Lastly let me add that it cheapens Hip Hop when white folks suddenly start writing themselves into our history. It overlooks the type of global impact young brothas and sistas have on this world. Because of young Black folks expressing themselves in the manner that they did, the whole world was inspired and followed suit. You now have kids rapping on the mic everywhere, from Aukland, New Zealand to Kalamazzoo, Michigan. Hip Hop is rapidly becoming a dominant form of expression. The music industry which was not so long ago faltering has had a major resurgence. Why? because of Hip Hop music and culture. Folks who once hated Black people and many may still, now partake in one form or anotheran activity that Black people invented-They do Hip Hop. The world has been impacted by this Black creation called Hip Hop.

At a day and time where Black folks are stereotyped as being unproductive, lazy and all sorts of negative things, when you aknowledge that we created Hip Hop, all those streotypes have to go on the back burner. Furthermore the impact of Hip Hop falls in line with several other Black creations most noteably Jazz, Blues and more recently Rock-N-Roll.

Necro writes:

What Hip Hop is, what it is becoming and what it was are three seperate things. We all know that it had its origins in New York City with the founding of the Zulu Nation by Afrikaa Bambataa, that he built up the party scene with Herc (and later Flash) to give kids something to do besides kill each other.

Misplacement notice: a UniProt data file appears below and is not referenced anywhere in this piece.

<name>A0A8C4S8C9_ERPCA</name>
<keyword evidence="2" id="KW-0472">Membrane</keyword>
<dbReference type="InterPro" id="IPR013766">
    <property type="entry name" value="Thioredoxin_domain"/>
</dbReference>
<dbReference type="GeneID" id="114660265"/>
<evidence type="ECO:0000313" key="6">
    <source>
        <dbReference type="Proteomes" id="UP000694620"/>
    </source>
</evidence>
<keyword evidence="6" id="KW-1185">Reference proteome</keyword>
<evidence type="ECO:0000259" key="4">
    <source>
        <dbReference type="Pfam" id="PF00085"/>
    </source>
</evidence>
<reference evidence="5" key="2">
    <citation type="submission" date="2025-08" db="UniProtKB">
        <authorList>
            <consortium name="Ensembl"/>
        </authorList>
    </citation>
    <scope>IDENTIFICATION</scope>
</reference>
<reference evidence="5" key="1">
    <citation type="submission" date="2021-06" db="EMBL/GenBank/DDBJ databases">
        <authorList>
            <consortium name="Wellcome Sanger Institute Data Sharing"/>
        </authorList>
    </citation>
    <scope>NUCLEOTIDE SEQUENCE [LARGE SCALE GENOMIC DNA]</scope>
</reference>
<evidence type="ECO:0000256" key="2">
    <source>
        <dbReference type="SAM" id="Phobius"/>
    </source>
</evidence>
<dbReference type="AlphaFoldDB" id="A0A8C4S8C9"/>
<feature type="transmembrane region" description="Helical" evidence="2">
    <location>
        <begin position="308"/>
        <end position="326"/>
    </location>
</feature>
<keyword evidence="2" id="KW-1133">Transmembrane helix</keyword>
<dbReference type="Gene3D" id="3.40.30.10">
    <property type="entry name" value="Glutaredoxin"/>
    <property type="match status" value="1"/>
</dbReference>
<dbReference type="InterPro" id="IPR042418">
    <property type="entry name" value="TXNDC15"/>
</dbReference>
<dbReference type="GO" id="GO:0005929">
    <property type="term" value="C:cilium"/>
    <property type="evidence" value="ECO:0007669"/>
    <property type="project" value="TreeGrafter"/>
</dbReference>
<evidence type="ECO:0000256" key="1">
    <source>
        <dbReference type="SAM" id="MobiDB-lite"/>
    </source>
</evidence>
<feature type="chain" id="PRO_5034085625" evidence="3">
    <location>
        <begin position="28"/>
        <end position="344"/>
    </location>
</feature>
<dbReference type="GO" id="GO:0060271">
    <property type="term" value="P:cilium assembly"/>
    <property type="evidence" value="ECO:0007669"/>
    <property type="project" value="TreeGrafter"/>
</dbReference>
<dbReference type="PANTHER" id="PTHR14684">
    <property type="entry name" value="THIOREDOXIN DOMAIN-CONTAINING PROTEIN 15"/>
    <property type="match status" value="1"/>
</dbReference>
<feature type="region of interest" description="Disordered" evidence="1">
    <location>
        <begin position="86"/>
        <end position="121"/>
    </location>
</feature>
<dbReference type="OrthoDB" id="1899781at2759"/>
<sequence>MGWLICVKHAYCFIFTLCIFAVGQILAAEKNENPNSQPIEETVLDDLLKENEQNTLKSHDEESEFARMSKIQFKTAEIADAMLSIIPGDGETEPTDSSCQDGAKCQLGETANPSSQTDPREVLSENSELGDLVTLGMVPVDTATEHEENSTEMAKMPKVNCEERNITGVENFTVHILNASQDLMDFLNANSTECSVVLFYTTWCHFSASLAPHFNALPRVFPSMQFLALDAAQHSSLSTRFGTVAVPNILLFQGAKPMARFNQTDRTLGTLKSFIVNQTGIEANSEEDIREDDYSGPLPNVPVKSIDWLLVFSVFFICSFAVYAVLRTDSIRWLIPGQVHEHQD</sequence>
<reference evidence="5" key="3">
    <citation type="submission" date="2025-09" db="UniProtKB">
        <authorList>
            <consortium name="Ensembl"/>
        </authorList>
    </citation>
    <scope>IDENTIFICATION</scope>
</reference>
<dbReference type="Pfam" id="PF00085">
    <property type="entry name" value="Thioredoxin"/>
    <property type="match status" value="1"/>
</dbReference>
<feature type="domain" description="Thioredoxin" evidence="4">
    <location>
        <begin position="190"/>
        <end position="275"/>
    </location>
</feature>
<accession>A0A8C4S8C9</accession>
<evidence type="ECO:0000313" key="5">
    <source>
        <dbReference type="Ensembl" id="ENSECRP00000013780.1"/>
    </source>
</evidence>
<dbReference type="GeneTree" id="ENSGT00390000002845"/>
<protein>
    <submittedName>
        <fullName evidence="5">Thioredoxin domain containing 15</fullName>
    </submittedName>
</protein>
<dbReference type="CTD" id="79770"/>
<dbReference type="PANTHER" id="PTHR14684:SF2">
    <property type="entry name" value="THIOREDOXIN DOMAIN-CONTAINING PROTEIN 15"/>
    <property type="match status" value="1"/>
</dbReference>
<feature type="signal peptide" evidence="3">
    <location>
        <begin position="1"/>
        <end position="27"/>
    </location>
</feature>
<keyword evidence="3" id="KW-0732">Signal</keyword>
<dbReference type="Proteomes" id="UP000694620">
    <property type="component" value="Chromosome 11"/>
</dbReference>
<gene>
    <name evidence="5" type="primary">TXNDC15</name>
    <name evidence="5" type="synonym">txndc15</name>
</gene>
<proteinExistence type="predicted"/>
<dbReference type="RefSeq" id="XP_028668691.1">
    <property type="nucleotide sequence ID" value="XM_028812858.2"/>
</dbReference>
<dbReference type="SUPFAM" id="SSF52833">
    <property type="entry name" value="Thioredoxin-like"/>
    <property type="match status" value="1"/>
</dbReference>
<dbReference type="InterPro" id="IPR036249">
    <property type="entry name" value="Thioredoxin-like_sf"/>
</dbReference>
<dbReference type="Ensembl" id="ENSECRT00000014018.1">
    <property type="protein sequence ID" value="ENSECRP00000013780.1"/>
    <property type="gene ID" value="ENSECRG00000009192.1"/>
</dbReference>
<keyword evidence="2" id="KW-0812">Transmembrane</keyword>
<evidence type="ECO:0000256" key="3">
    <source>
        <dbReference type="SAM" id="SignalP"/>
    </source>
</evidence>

Davey D Responds:

Here we go with the non-violent myth of Hip Hop. The truth is, kids killed each other all the time during this time. Black on Black crime was rampant. In fact the worst homocide rate NY ever experienced was during this time.. '78, 79. 80. Now it's true Afrika Bambaataa had some consciousness and he did try to make positive changes. However, back in the days, Zulu Nation was a gang that was feared more then admired. They were more apt to stick you up and cause mayhem then be socially active. Many early Zulus were former gang members. They didn't just change their violent ways overnight. Bam gets much props for eventually stirring them in that direction. It wasn't until the early 80s that things that Zulu Nation really stepped into their own and became known as a positive organization. Much of this had to do with Bam traveling the world and establishing Zulu chapters in all sorts of countries...

DJ Kool Herc was actually a peace maker who specifically set out to do parties... But he was inspired by his love for Jamaican music that was not popular in NY until he came along.. Grandmaster Flash also did parties.. His security force the Casanova Crew were notoriously violent and if you ever went to a Flash Party you'd see that it was almost always Black and Puerto Rican

Necro wites:

What Hip Hop is now is one large identity crisis, with all the heads in the world struggling to reconcile differing views of the line that is drawn between real Hip Hop and 'sellout'. Everyone seems to be confused about that distinction and the worst part is everyone seems to want to blow it out of proportion.

Davey D Responds: